15. Finance Minister Hu steps down after 16 years. (2001, October 26). The Straits Times, p. 3. Retrieved from NewspaperSG.
16. GST prevents an over-reliance on the direct tax system. (1993, February 10). The Straits Times, p. 24. Retrieved from NewspaperSG; Finance Minister Hu steps down after 16 years. (2001, October 26). The Straits Times, p. 3. Retrieved from NewspaperSG.
17. 1985–1986: The ‘bitter pill’ budgets. (2009, January 17). The Straits Times, p. 72. Retrieved from NewspaperSG.
18. 1998: The ‘playing safe’ budget. (2009, January 17). The Straits Times, p. 72. Retrieved from NewspaperSG.
19. Richardson, M. (2001, October 17). Singapore hands its citizens a stake in recovery. International Herald Tribune. Retrieved from Factiva.
20. Khoo, L. (2009, June 19). Lim Siong Guan, Tony Tan get key roles at GIC. The Business Times, p. 2. Retrieved from NewspaperSG.
21. Additions to GIC board as Hu retires. (2012, November 2). MyPaper. Retrieved from Factiva.
22. Kwok, J. (2013, April 4). Former F&N veteran back to help steer firm. The Straits Times. Retrieved from Factiva; Lim, K. (2013, April 3). F&N appoints Richard Hu as senior adviser to board. The Business Times. Retrieved from Factiva.
23. Richard Hu to be next CapitaLand chairman. (2004, March 13). The Straits Times, p. 35. Retrieved from NewspaperSG.
24. Singapore Management University. (2010, August 31). Mr Yong Pung How appointed new chancellor of SMU [Press release]. Retrieved from Singapore Management University website: http://ink.library.smu.edu.sg/cgi/viewcontent.cgi?article=1075&context=oh_pressrelease
25. Low, K. T. (Ed.) (2006). Who’s who in Singapore 2006 (3rd ed.). Singapore: Who’s Who Pub, p. 193. (Call no.: RSING 920.05957 WHO)



Further resources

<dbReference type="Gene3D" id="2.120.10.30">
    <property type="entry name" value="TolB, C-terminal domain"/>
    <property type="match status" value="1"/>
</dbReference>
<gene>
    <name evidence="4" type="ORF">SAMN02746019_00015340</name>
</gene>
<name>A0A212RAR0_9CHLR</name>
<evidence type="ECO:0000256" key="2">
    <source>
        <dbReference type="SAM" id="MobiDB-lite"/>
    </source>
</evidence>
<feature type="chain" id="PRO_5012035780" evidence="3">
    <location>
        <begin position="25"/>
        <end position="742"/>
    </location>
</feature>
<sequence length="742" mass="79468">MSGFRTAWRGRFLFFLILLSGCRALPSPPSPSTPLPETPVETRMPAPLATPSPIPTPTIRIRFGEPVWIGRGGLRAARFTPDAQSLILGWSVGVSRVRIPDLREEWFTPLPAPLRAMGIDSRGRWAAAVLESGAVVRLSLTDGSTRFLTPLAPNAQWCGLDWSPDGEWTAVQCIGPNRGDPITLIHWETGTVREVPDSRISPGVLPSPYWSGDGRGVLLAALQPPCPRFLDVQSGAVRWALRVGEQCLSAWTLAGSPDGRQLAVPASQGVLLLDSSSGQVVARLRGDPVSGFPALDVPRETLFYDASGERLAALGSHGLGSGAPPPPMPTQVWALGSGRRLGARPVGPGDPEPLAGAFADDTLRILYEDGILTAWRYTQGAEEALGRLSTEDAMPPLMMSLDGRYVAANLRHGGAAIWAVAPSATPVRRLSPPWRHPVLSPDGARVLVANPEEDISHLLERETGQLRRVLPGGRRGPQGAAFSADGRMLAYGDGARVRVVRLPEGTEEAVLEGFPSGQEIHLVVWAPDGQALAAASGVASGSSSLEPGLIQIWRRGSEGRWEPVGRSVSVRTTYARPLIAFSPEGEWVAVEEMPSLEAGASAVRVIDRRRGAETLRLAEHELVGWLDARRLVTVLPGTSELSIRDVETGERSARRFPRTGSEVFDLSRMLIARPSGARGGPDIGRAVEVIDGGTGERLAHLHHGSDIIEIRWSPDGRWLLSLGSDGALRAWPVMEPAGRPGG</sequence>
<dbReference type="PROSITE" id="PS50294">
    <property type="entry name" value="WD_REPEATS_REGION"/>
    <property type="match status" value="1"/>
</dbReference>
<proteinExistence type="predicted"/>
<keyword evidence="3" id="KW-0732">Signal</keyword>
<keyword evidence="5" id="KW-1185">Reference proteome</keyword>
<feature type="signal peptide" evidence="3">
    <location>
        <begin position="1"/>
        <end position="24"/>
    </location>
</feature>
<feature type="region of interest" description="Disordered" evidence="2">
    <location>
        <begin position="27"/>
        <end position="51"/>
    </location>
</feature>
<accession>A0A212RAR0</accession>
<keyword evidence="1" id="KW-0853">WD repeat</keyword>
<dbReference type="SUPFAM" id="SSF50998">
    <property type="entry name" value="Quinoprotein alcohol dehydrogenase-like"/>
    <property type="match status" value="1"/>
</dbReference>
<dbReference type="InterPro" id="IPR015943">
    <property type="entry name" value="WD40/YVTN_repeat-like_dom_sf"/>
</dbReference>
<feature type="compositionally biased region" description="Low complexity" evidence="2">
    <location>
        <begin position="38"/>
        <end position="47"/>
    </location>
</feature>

Aggarwal, N. (1990, March 3). Through the years. The Straits Times, p. 34. Retrieved from NewspaperSG.


Aggarwal, N. (2000, March 3). Budget looks toward the future. The Straits Times, p. 76. Retrieved on from NewspaperSG.

A new era nudget for all. (2000, February 26). The Straits Times, p. 1. Retrieved on from NewspaperSG.

Fernandez, W. (2001, September 29). Off-budget goodies or election sweeteners? The Straits Times, p. 12. Retrieved from NewspaperSG.

GST milestones: The road to the white paper. (1993, February 5). The Straits Times, p. 28. Retrieved on from NewspaperSG.

It’s a people’s budget. (1994, February 24). The Straits Times, p. 5. Retrieved on from NewspaperSG.

Minister addresses main concerns. (1998, March 11). The Straits Times, p. 39. Retrieved from NewspaperSG.



The information in this article is valid as at 2009 and correct as far as we are able to ascertain from our sources.  It is not intended to be an exhaustive or complete history of the subject. Please contact the Library for further reading materials on the topic.

Subject
Hu, Richard Tse Tau, 1926-
Finance ministers--Singapore--Biography
Personalities
Law and government>>Public administration>>Ministries of state
Personalities>>Biographies